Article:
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Outside the Lab Screening and monitoring, Liquid biopsy, Hematology, Oncology

Patients Don’t Want Colonoscopies – Let’s Give Them Something Better

The recent Nordic-European Initiative on Colorectal Cancer (NordICC) trial – a randomized study on the effects of colonoscopy screening for risk of colorectal cancer (CRC) and related death – offers some illuminating results.

The study confirms colonoscopy screening as an effective means of detecting cancer early. For patients screened, the risk of death from CRC was reduced by 50 percent (1). However, the study also showed that only 42 percent of patients referred for a colonoscopy actually went through with the screening.

The NordICC trial sheds new light on an unfortunate but familiar reality – only two in three eligible individuals in the US are being screened for CRC in line with medical guidelines. The study points to stool-based testing as an alternative, but recent research published in The Lancet shows a compliance rate of only 55 percent for stool-based screening (2).

The National Colorectal Cancer Roundtable has set a goal to screen 80 percent of eligible US individuals. But there are challenges associated with currently available screening methods – they can be inconvenient and difficult to access and there is discomfort with stool-based tests. Developing accessible testing to screen for colorectal cancer is therefore crucial. And I believe blood testing is one option that can overcome current barriers.

To date, most of the criticism of blood-based screening has focused on its sensitivity – or lack thereof. And I agree that sensitivity is crucial; delayed detection of cancer at this early stage can lead to sometimes debilitating chemotherapy side effects and higher risk of death. High sensitivity in screening tests also helps minimize patient anxiety about false negative results. In recent studies, blood-based CRC screening tests have demonstrated sensitivity above 80 percent with specificity of 90 percent (3). These figures are consistent with other screening methods. The high specificity (low false positive rate) can help minimize unnecessary diagnostic procedures, which preserves limited lab and healthcare resources and optimizes patient care and safety.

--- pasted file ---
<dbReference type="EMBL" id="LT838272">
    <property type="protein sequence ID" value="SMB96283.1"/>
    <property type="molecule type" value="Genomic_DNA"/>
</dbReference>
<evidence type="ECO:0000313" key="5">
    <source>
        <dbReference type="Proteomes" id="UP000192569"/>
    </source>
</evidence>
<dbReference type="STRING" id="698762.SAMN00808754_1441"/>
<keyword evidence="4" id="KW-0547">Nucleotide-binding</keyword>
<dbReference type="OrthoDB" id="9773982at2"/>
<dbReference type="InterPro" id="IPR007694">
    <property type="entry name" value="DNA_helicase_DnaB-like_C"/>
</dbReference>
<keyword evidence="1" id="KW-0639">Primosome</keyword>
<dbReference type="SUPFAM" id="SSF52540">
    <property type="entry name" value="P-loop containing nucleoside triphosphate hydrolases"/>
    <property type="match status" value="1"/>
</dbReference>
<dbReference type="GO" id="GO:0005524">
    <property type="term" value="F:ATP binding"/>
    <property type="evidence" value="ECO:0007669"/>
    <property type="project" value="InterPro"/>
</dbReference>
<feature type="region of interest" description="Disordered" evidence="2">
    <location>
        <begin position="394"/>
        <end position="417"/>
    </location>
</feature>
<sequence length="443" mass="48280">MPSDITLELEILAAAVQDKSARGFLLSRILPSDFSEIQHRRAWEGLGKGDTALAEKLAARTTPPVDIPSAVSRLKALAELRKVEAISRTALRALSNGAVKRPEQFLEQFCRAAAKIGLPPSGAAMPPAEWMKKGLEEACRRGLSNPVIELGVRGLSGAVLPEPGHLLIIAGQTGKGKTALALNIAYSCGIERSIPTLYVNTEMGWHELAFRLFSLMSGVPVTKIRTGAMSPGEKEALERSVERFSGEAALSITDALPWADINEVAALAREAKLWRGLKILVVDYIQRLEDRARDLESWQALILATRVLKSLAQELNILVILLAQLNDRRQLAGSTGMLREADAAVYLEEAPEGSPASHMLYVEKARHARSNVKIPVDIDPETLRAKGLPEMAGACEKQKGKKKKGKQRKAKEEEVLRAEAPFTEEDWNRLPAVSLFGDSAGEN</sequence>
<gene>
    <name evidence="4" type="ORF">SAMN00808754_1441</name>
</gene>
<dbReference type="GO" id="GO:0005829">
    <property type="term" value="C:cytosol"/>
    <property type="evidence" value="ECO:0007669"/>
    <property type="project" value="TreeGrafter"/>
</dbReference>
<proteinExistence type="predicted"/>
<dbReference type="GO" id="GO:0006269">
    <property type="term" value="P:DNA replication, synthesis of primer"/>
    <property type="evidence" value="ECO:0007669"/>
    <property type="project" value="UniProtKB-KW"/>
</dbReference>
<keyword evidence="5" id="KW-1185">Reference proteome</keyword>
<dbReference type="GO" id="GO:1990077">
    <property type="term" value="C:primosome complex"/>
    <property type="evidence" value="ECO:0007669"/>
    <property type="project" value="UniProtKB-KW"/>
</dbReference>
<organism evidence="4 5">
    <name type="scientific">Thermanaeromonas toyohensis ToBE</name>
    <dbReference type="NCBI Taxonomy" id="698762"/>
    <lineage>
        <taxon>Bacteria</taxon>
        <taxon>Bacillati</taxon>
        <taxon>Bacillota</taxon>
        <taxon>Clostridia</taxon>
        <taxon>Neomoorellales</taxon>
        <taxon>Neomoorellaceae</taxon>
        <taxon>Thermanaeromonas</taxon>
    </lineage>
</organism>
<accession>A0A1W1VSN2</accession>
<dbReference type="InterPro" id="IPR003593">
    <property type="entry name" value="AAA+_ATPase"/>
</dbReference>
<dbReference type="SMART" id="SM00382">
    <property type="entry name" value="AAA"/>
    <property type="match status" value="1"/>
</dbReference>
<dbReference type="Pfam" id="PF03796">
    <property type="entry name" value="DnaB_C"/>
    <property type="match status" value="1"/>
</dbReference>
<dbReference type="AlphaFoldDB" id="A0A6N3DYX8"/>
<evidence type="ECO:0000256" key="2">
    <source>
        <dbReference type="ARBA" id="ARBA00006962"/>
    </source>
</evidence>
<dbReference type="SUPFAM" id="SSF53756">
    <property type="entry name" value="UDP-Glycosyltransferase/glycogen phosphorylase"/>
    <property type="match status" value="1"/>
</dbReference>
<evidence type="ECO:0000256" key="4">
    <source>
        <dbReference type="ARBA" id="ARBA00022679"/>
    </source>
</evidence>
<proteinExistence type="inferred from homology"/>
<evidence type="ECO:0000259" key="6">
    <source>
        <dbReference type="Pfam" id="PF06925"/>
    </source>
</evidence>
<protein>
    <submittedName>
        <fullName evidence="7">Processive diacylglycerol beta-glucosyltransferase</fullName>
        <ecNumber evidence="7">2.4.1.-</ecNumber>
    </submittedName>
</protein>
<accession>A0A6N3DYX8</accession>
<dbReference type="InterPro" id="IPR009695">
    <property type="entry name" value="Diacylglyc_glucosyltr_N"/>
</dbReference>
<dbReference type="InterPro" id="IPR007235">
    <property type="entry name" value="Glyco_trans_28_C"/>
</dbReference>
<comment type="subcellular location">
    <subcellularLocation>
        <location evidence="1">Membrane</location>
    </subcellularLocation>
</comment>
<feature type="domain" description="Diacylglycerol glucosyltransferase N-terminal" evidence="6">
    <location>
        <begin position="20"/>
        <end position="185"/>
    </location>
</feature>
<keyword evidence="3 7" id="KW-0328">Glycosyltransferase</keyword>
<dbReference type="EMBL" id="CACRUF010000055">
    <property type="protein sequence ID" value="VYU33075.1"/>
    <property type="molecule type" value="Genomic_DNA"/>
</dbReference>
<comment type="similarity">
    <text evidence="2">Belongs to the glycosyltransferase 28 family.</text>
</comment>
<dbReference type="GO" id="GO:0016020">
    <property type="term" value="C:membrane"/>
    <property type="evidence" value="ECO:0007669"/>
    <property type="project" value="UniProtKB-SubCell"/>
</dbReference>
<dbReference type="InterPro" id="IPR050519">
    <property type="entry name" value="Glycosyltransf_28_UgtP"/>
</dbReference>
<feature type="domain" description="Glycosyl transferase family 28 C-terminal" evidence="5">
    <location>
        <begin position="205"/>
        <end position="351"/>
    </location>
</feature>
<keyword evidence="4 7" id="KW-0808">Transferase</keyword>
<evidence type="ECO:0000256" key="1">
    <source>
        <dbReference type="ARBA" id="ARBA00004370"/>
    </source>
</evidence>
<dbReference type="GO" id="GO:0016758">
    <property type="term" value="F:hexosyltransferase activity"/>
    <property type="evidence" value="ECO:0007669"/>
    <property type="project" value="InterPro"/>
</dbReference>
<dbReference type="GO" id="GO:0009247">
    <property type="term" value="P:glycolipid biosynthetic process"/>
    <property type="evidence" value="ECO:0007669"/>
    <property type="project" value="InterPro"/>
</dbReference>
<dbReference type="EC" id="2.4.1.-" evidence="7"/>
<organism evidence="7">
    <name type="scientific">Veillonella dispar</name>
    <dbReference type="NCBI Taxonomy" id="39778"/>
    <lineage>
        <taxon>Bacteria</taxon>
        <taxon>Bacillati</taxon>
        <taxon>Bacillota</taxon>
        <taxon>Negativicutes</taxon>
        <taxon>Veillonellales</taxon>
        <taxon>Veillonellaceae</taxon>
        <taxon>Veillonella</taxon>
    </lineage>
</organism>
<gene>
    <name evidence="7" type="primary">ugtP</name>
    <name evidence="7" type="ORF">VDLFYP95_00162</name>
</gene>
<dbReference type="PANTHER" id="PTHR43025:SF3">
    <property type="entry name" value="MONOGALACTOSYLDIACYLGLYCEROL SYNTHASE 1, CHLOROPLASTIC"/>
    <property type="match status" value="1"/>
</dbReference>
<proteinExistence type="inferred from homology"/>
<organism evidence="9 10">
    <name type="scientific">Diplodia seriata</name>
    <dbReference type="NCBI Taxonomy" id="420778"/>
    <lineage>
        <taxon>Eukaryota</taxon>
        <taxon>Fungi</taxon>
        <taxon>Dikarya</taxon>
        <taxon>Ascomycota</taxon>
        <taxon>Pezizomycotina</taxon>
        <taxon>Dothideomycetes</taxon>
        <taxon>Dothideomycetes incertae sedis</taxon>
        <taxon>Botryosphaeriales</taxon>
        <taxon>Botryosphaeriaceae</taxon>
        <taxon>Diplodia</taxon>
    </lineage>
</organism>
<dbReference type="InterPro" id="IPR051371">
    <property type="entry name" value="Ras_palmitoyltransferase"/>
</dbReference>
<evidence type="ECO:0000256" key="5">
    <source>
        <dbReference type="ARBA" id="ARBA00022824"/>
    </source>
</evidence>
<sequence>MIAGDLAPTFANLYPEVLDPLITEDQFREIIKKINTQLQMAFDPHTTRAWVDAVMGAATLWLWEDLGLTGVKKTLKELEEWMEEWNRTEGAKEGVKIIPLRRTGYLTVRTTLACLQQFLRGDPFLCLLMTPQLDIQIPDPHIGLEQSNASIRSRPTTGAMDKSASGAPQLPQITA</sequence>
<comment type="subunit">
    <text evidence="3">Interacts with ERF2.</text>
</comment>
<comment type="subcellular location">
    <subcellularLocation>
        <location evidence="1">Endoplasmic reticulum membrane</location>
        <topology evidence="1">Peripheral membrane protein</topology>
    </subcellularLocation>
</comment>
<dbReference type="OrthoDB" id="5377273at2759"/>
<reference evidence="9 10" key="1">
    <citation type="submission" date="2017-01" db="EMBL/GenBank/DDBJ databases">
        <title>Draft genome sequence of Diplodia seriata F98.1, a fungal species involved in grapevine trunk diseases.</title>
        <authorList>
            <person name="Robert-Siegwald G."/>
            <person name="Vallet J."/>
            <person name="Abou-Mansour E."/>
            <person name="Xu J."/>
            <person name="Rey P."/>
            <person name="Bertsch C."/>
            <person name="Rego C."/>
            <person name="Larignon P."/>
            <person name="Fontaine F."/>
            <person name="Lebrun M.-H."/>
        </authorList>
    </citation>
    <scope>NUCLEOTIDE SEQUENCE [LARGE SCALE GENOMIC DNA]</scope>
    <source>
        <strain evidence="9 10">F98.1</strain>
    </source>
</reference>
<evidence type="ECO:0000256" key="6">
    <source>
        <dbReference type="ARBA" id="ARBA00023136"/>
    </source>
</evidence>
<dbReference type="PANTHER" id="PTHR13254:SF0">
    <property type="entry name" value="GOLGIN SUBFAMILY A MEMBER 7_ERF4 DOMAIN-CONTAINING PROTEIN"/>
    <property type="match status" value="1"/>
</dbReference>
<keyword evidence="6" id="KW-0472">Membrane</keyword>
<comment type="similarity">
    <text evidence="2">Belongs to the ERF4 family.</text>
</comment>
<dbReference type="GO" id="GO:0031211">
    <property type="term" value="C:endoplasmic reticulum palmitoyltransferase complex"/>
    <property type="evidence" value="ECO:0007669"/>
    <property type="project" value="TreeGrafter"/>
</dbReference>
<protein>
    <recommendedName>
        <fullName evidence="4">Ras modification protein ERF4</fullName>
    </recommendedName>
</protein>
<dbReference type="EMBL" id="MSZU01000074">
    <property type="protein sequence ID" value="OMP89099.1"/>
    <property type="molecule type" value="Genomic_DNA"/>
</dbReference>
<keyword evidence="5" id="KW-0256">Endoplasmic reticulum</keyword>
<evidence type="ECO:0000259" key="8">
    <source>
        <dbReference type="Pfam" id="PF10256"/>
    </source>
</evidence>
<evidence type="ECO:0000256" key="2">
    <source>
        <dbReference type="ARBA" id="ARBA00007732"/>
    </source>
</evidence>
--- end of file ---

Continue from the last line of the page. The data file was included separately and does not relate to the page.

In terms of improving patient outcomes and public health, the best screening test is the one that the patient actually completes. Blood-based testing has been shown to significantly enhance adherence to CRC screening in a real-world setting. Looking at our internal data, of the initial 8,000 individuals whose physician ordered one blood-based CRC screening test during a routine visit, 90 percent completed the test.

If nothing else, the NordICC trial demonstrates that we need more alternatives to colonoscopy if we want to screen average-risk populations for CRC effectively. Current screening rates lag well below the US target, in part because the available methods are perceived as unpleasant, time-consuming, and difficult to complete. Blood tests, however, offer a convenient and effective alternative for patients – with the potential to increase screening rates and save more lives.

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  1. M Bretthauer et al., “Effect of Colonoscopy Screening on Risks of Colorectal Cancer and Related Death,” N Engl J Med, 387, 1547 (2022). PMID: 36214590.
  2. A Forsberg et al., “Once-only colonoscopy or two rounds of faecal immunochemical testing 2 years apart for colorectal cancer screening (SCREESCO): preliminary report of a randomised controlled trial,” Lancet Gastroenterol Hepatol, 6, 513 (2022). PMID: 35298893.
  3. Guardant Health, “Guardant Health announces positive results from pivotal ECLIPSE study evaluating a blood test for the detection of colorectal cancer” (2022). Available at:
About the Author
Craig Eagle

Chief Medical Officer at Guardant Health, California, United States.

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